So like, the second time it flew, it was destined to snap in half and upset your kid. This back and forth went on for something like a good two weeks before someone crossed the line and sent in glitter. By this point, the teacher had caught onto what we were up to, and told our wives on us. And that was the end of that little saga!
The weirdest thing that I’ve ever had to take away from a kid in school was a flavored condom. And the kid that I was taking it away from was in kindergarten. This little boy comes into music class at 1:00 pm or so, after having been at school since 9:00 in the morning. He immediately says to me, “Look! I have a candy!” and he holds up the worst possible object: an unopened (thank god) strawberry-flavored condom.
Trying not to cause a scene, I tell him, “Remember, we’re not going to eat in music class because it’s hard to sing with candy in our mouths!” I pointed out the pocket on his jean jacket with a snap button closure, and told him to put the candy in there. I made a mental note to tell my fellow teacher later. I always try to avoid losing control of a room of 20 energetic little toddlers.
So the kid puts the item in his pocket, and I start music class. Later on, I see him putting something in his mouth. I shout: “Put that back in your pocket for after school!” or something to that effect. Pretty sure food is scarce at home, so taking it away would have made a huge scene. The teacher comes at the end of the half-hour lesson and I discreetly tell her what’s going on, so she says she’ll handle it. Great.
After school, the middle-aged, male school guidance counselor comes up to me and says: “Thanks to you I’ve been walking around an elementary school all afternoon with a flavored condom in my pocket.” Sorry, not sorry. By the way, just to make things more comically over the top, the wrapper had pictures of strawberries on it.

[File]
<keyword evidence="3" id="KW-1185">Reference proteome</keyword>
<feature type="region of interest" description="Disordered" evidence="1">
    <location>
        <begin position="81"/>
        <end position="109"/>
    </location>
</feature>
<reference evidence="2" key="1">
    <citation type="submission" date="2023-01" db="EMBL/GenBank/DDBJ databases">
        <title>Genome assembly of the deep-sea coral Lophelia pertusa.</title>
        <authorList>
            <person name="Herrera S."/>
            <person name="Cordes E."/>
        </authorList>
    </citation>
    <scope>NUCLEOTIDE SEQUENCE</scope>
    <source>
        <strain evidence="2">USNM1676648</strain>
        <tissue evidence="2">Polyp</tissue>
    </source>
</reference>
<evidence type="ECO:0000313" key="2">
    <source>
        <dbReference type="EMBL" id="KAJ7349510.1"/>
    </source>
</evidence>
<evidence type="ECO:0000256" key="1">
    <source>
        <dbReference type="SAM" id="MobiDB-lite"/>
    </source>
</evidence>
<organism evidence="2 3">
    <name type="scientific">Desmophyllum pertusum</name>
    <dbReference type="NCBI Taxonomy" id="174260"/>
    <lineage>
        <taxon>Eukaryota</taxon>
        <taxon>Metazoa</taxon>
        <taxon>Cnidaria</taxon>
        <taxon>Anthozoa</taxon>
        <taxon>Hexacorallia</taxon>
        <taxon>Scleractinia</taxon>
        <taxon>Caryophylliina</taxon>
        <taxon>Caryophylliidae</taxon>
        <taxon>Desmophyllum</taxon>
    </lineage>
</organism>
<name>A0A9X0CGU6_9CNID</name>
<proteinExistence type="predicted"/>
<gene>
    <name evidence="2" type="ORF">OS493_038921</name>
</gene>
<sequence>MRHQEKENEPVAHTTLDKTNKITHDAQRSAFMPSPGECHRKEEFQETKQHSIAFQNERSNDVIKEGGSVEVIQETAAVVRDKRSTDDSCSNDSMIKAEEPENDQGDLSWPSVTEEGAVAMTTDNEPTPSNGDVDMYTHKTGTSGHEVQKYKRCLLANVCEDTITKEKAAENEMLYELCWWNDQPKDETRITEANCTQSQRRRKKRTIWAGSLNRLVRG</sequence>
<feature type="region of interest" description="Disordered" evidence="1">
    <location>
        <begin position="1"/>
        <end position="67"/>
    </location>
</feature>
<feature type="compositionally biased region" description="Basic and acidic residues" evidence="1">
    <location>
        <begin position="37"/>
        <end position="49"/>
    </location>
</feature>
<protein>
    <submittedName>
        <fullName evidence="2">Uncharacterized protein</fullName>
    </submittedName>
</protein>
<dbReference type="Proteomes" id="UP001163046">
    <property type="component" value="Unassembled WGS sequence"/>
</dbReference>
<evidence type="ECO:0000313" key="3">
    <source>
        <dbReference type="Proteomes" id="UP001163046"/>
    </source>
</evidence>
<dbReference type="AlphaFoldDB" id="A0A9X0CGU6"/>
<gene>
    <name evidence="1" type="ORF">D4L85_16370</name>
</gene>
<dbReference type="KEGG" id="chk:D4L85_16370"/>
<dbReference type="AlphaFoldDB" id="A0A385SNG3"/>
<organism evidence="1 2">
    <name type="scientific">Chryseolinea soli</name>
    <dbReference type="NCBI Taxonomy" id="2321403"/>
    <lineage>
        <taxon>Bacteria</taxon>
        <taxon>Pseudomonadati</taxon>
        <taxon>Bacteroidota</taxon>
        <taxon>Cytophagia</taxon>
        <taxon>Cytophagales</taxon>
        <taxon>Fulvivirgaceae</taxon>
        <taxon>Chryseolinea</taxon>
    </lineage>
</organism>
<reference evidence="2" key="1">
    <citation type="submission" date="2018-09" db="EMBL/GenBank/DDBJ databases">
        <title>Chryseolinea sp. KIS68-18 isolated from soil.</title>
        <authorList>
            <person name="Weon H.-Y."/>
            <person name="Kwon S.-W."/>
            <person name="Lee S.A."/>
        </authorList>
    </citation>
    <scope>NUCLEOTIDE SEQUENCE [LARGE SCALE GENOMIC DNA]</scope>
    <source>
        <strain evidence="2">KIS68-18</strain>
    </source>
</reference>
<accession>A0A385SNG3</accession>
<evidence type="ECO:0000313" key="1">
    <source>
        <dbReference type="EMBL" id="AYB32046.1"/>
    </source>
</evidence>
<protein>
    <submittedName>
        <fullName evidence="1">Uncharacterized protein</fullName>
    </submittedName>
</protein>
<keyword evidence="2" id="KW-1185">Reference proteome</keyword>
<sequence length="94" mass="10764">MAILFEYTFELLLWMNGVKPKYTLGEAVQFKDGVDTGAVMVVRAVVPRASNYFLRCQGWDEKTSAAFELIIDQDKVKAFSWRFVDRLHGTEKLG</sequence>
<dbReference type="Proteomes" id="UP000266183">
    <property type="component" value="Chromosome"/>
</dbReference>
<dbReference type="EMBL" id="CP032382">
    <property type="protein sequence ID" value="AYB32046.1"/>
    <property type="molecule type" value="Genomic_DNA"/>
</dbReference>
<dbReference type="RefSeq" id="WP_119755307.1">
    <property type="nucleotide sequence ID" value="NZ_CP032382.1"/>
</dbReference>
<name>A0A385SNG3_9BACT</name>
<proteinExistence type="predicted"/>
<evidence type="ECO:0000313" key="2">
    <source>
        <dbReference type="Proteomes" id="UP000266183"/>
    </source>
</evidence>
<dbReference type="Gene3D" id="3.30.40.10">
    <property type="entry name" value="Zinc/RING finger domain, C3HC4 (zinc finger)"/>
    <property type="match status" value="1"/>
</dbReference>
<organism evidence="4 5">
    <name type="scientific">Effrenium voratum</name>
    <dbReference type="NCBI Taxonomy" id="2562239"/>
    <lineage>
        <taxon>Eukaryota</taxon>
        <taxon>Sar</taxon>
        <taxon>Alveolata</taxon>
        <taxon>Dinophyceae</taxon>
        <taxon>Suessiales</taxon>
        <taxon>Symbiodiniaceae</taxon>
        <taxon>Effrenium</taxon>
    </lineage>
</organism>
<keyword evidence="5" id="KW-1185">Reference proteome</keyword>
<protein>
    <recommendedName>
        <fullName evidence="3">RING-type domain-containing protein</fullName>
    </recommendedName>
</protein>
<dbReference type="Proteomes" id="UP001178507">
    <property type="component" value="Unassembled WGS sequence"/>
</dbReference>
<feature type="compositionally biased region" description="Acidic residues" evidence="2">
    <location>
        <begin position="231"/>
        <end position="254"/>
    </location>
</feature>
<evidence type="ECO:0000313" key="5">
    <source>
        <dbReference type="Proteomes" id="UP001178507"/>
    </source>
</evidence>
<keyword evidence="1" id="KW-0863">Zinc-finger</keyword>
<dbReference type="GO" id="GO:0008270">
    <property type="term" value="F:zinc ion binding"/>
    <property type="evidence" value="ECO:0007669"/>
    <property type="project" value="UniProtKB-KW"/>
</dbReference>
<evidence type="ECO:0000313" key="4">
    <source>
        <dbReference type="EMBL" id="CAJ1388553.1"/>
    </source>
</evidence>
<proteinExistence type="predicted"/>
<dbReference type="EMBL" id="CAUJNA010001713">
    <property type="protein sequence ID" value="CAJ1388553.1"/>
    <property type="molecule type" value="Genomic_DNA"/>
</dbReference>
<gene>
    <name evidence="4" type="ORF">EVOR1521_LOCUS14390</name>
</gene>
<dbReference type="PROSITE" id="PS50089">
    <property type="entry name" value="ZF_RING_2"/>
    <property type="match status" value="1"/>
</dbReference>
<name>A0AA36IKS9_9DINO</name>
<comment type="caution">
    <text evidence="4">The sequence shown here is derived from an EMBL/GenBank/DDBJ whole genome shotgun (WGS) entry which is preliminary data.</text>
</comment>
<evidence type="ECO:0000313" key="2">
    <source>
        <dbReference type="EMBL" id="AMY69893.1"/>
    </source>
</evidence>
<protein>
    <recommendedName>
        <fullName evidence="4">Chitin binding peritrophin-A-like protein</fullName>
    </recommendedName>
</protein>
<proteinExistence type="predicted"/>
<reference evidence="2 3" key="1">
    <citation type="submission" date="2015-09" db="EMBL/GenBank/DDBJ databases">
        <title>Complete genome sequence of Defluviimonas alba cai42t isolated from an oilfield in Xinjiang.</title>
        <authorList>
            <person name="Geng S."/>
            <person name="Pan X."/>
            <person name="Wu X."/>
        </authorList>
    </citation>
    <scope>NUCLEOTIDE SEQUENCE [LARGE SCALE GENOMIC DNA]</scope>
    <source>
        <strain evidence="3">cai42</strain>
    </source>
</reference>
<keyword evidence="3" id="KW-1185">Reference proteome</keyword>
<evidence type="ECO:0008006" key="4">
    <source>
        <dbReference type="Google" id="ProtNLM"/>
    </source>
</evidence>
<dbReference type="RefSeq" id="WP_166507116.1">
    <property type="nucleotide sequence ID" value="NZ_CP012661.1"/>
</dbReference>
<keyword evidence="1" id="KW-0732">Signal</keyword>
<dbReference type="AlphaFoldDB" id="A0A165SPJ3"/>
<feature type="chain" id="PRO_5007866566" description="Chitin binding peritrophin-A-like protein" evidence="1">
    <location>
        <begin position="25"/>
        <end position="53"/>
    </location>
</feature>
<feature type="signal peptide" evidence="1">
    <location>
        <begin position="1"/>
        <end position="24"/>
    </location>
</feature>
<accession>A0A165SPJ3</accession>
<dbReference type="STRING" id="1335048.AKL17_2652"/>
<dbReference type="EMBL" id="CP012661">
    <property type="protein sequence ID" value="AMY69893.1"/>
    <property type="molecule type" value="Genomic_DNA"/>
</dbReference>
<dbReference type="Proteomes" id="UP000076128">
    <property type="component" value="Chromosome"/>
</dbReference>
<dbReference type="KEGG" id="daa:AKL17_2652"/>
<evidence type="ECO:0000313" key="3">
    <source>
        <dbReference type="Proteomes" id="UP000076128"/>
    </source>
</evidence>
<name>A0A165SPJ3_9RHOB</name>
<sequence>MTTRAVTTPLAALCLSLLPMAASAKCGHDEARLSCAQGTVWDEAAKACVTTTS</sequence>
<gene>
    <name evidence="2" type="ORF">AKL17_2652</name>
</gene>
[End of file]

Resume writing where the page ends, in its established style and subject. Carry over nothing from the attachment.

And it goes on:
Also, I don’t know how many of you have ever tried to take candy away from a five-year-old, but it usually doesn’t go well. Especially if you take candy from a kid who doesn’t have a lot of food at home, and then let him see you put it in the garbage can right in front of him. It would have made a massive scene and the other 20 kids would have gone wild.
I chose to keep the problem as controlled as possible, so that’s why I handled it the way I did.
The weirdest thing that I’ve ever had to take away from a kid in one of my classes was an uncooked chicken breast. Actually, two uncooked, boneless chicken breasts. The student had one in each pocket of his. Why? Where did he get them from? I have no idea. Your guess is as good as mine. But I’m pretty sure teachers aren’t supposed to let children play with uncooked chicken breasts in the middle of their classes…
The weirdest thing that I’ve ever had to take away from a kid in school is a can of deodorant. You’re probably thinking “Eh, that’s not that weird!” Except for the fact that the two kids were using it by spraying it on the back of the other and then setting fire to the thing. In the middle of the class. They didn’t see any problem with it because “It only stays lit for a few seconds!”
A kid at the school where I work brought some blue Gatorade in a Windex bottle to lunch period on April Fool’s Day. It was a pretty funny thing to do, in all honesty, but we had to take it away from him so that the younger kids wouldn't see it and think it was real.
I’m not a teacher, but back when I was in third grade, the teacher had to confiscate all the origami cranes in the room because one kid decided to make and sell them at a quarter apiece. He got caught when he started selling on the playground. I thought it was messed up that we all had to give up all the paper cranes in our desks, but we didn't get our quarters back! I named mine Swan and was very sad to see her go.